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Quantifying the strength of quorum sensing crosstalk within microbial communities

  • Kalinga Pavan T. Silva,

    Roles Conceptualization, Data curation, Formal analysis, Investigation, Methodology, Writing – original draft, Writing – review & editing

    Affiliation Department of Physics and Astronomy, University of Southern California, Los Angeles, CA, United States of America

  • Prithiviraj Chellamuthu,

    Roles Conceptualization, Data curation, Formal analysis, Investigation, Methodology, Writing – review & editing

    Affiliation Department of Physics and Astronomy, University of Southern California, Los Angeles, CA, United States of America

  • James Q. Boedicker

    Roles Conceptualization, Data curation, Formal analysis, Funding acquisition, Investigation, Project administration, Resources, Supervision, Writing – original draft, Writing – review & editing

    boedicke@usc.edu

    Affiliations Department of Physics and Astronomy, University of Southern California, Los Angeles, CA, United States of America, Department of Biological Sciences, University of Southern California, Los Angeles, CA, United States of America

Quantifying the strength of quorum sensing crosstalk within microbial communities

  • Kalinga Pavan T. Silva, 
  • Prithiviraj Chellamuthu, 
  • James Q. Boedicker
PLOS
x

Abstract

In multispecies microbial communities, the exchange of signals such as acyl-homoserine lactones (AHL) enables communication within and between species of Gram-negative bacteria. This process, commonly known as quorum sensing, aids in the regulation of genes crucial for the survival of species within heterogeneous populations of microbes. Although signal exchange was studied extensively in well-mixed environments, less is known about the consequences of crosstalk in spatially distributed mixtures of species. Here, signaling dynamics were measured in a spatially distributed system containing multiple strains utilizing homologous signaling systems. Crosstalk between strains containing the lux, las and rhl AHL-receptor circuits was quantified. In a distributed population of microbes, the impact of community composition on spatio-temporal dynamics was characterized and compared to simulation results using a modified reaction-diffusion model. After introducing a single term to account for crosstalk between each pair of signals, the model was able to reproduce the activation patterns observed in experiments. We quantified the robustness of signal propagation in the presence of interacting signals, finding that signaling dynamics are largely robust to interference. The ability of several wild isolates to participate in AHL-mediated signaling was investigated, revealing distinct signatures of crosstalk for each species. Our results present a route to characterize crosstalk between species and predict systems-level signaling dynamics in multispecies communities.

Author summary

In nature, bacteria are commonly found in spatially heterogeneous mixtures. Within these environments, multiple species communicate using chemical signals, and crosstalk often governs the activities of microbial populations, including interactions with the host system, forming biofilms, and bioluminescence. Understanding such bacterial interactions is essential to control and prevent these population-level behaviors regulated by signal exchange. Additionally, quantifying bacterial crosstalk will help improve the robustness of synthetic cellular networks that utilize signal exchange.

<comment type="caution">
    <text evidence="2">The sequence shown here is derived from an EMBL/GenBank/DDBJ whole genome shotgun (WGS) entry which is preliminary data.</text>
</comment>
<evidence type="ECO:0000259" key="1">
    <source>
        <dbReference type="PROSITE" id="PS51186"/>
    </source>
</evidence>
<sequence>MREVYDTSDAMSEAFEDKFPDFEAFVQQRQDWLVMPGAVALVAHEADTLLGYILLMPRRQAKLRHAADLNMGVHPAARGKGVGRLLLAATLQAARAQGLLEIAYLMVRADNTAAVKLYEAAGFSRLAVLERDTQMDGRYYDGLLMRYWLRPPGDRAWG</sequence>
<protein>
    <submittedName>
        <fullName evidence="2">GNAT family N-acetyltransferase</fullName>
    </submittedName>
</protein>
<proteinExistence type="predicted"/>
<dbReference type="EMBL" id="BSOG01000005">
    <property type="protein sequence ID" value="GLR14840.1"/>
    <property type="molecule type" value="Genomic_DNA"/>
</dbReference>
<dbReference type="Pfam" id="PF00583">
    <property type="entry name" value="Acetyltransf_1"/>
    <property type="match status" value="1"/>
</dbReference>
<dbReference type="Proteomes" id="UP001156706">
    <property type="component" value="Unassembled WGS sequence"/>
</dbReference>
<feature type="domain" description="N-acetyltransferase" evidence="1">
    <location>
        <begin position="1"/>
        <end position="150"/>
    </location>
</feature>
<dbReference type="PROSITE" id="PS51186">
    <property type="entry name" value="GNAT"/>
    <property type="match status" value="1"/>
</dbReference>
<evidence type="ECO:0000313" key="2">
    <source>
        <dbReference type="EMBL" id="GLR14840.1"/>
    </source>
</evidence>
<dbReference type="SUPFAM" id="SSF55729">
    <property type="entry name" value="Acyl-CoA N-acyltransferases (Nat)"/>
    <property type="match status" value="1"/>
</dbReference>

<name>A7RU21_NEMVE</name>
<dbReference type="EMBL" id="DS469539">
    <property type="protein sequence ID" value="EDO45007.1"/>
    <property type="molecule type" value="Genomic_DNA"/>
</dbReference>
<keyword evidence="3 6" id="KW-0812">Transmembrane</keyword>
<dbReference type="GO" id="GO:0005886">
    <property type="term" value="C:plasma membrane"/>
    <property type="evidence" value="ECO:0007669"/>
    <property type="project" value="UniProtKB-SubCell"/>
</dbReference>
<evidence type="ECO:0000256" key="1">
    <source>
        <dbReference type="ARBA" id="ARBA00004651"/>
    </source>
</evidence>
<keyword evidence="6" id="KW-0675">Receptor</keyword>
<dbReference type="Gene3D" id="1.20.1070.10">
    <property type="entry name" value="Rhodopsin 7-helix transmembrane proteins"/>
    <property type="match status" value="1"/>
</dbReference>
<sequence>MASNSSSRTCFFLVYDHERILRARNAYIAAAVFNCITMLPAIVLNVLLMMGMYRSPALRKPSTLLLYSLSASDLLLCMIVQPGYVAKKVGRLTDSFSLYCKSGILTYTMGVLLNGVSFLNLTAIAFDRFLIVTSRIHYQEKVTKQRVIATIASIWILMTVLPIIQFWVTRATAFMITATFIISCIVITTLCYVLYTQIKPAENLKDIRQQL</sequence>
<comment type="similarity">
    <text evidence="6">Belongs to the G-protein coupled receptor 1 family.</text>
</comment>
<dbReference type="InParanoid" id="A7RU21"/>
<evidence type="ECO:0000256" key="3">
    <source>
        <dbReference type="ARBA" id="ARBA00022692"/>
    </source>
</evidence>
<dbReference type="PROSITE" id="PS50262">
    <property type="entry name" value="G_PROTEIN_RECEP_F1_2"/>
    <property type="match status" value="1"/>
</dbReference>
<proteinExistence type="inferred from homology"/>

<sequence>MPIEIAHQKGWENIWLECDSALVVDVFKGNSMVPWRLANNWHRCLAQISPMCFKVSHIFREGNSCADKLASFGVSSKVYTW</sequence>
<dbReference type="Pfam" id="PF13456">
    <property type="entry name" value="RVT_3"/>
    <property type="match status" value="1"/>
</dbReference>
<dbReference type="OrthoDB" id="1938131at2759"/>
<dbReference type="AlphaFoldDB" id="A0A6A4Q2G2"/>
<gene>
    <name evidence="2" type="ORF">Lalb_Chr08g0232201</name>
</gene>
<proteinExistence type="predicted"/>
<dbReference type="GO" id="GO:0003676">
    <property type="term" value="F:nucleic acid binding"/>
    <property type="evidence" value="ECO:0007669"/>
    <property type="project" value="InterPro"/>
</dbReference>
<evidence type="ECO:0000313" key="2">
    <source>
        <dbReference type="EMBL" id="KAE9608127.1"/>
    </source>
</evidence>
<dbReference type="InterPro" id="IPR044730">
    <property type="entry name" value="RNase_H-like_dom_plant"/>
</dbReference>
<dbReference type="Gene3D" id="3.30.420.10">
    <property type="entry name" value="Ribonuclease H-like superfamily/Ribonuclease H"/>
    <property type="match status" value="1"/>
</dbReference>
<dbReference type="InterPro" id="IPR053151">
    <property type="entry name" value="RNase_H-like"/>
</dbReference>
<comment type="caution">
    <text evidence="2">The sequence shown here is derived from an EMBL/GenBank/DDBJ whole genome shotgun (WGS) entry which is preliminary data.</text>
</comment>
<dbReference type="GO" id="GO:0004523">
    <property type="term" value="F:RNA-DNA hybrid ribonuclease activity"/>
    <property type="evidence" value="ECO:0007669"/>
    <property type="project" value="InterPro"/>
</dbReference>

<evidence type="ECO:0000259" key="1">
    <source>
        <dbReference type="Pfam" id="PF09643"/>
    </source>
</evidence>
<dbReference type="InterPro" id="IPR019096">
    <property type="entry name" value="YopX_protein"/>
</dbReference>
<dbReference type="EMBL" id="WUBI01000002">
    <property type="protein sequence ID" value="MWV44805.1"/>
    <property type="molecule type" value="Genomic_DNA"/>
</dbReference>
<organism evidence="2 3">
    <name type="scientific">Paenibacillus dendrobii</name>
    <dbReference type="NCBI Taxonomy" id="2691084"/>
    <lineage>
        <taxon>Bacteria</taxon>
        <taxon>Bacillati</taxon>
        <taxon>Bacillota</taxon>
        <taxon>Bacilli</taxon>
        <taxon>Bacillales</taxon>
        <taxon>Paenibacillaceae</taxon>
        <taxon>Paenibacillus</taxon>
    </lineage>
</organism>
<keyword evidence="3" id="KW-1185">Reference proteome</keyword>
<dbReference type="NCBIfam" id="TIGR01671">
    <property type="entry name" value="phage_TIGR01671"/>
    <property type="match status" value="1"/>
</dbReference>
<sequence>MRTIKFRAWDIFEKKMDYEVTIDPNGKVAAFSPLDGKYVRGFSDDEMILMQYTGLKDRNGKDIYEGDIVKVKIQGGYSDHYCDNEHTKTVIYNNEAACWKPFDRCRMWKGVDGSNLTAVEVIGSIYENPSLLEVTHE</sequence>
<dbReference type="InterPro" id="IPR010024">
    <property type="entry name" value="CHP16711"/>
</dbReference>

Although cellular signaling is understood in well-mixed systems with one signal, we lack a detailed understanding of signaling in spatially distributed cellular networks or networks with multiple signals. We created an experimental system to observe and quantify microbial crosstalk between three bacterial languages. A mathematical model was implemented to predict the consequences of the exchange of multiple signals within cellular networks and good agreement between the experimental results and theoretical predictions was observed. In the mathematical model, a single parameter was sufficient to account for crosstalk between bacterial species. These experimental and theoretical tools enable us to better understand and predict how signaling influences the behavior of both natural and synthetic microbial communities.

Introduction

Microbes communicate with each other in order to coordinate behavior and gene expression through a process known as quorum sensing. Several Gram-negative bacteria use acyl-homoserine lactones (AHLs) as a signal to communicate [16]. These signaling systems typically consist of a synthase, such as luxI, which produces a variant of AHL, and a receptor, such as luxR, which binds to AHLs. The receptor enacts global changes in gene expression in response to high concentrations of AHLs. Over 150 quorum sensing systems have been characterized [7,8], with most species containing one or a few signaling pathways. Each system typically produces one dominant version of AHL [7,8], and 56 different AHLs have been identified to date [7]. Variant versions of AHL involve changes in the length of the carbon chain extending from the lactone ring and chemical modifications of this carbon chain such as the addition of carbonyl groups [2,7]. Variation in the chemical structure of AHLs impacts both affinity for the receptor and the regulatory response [68].